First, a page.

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Category: Provision Newsletter Articles

When super isn’t compulsory

Date: Feb 13th, 2019

As Australia’s $2.8-trillion super system attracts even more headlines than usual, more people may mistakenly assume that almost everyone in the workforce is covered by at least compulsory contributions.

In reality, the position is far different.

A research paper* from the Association of Superannuation Funds of Australia (ASFA) reminds us that a “substantial proportion” of Australia’s workforce is self-employed and therefore does not receive superannuation guarantee (SG) contributions.  

In other words, they are out in the super cold – unless they are among the small minority of the self-employed who make voluntary contributions or who have built-up some super savings from past employment.

Based on Australian Bureau of Statistics data, ASFA’s paper points out that 1.267 million people or about 10 per cent of our total workforce, as at August 2017, were owner-managers of unincorporated small businesses as their main occupation.

And the percentage of the workforce that is self-employed and uncovered by compulsory super contributions is expected to rise with the seemingly-relentless growth of the gig economy.

Here’s another key statistic. Some 20 per cent of the self-employed have no super whatsoever compared to 8 per cent of employees.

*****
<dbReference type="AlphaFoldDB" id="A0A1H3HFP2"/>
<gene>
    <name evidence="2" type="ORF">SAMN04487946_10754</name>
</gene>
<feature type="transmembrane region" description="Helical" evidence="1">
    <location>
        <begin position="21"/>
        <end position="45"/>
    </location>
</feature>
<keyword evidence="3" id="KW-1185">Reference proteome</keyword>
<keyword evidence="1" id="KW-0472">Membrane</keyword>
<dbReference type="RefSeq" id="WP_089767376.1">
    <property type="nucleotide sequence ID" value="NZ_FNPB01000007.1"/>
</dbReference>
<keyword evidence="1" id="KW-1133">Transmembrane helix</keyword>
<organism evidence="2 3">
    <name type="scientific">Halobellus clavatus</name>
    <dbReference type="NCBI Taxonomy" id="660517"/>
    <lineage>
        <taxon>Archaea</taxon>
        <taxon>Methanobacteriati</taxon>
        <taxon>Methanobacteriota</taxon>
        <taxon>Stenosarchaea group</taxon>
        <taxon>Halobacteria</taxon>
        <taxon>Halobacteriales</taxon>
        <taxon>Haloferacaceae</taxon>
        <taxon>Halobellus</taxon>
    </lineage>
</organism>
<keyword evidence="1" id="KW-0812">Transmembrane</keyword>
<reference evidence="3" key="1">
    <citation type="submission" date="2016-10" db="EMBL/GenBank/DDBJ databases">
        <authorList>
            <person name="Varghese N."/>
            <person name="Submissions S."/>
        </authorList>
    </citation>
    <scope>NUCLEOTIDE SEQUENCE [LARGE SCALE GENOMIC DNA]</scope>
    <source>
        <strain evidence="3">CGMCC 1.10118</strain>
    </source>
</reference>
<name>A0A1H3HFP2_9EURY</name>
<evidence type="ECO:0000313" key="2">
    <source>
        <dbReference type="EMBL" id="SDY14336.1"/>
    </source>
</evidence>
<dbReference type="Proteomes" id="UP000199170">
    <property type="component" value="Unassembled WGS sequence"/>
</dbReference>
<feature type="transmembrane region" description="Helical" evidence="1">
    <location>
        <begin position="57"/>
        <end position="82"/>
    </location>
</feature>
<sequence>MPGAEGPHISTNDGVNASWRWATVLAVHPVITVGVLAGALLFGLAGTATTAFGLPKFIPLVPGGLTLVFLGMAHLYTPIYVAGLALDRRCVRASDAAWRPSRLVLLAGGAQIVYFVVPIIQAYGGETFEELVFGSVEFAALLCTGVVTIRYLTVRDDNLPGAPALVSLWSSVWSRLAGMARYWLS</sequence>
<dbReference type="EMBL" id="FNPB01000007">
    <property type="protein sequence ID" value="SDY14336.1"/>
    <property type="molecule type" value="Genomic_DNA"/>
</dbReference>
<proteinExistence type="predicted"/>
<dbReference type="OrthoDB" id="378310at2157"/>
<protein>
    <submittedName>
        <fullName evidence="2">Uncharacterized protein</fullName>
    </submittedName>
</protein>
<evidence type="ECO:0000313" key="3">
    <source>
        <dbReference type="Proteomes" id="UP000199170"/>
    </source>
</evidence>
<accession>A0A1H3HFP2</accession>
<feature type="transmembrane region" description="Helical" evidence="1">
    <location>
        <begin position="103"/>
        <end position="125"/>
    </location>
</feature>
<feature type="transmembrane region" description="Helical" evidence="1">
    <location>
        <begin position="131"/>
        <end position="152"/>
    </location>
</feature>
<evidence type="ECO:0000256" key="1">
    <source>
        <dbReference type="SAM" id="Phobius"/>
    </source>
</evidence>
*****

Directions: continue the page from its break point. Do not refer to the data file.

Critically, any super held by the self-employed is often extremely small, arising from whenever they have been classified as employees and eligible for compulsory contributions. Often, their modest super savings arise from the time they first joined the workforce and from occasional employment.

It seems paradoxical that the self-employed are among the most enthusiastic supporters of self-managed super when the majority of the self-employed have little or no super.

What can a self-employed person take to make that they don’t miss out on super? Here are a few tips:   

  • Try to make regular contributions as if employed: Think about making contributions that are at least the equivalent of the compulsory contributions you would have received if employed. (The superannuation guarantee rate is currently 9.5 per cent of an employee’s ordinary earnings up to a maximum salary amount.)

  • Claim a tax deduction for concessional contributions: The self-employed can claim tax deductions for their concessional (before-tax) contributions. The annual concessional cap for all eligible super fund members is $25,000. (Concessional contributions comprise compulsory contributions, salary-sacrificed contributions and personally-deductible contributions by eligible self-employed individuals and investors.)

  • Contribute early, contribute often and contribute as much as you can afford:  By following this disciplined approach, you will reduce the chances of being left behind employees with your super savings.

  • Look for opportunities to contribute more: If you receive, say, an inheritance or sell a non-super investment, consider contributing some of the money to super within the contribution caps. (The standard non-concessional, after-tax, contributions cap is $100,000 for 2018-19. Fund members under 65 have the option of contributing up to $300,000 in non-concessional contributions over three years, depending upon their total super balance.)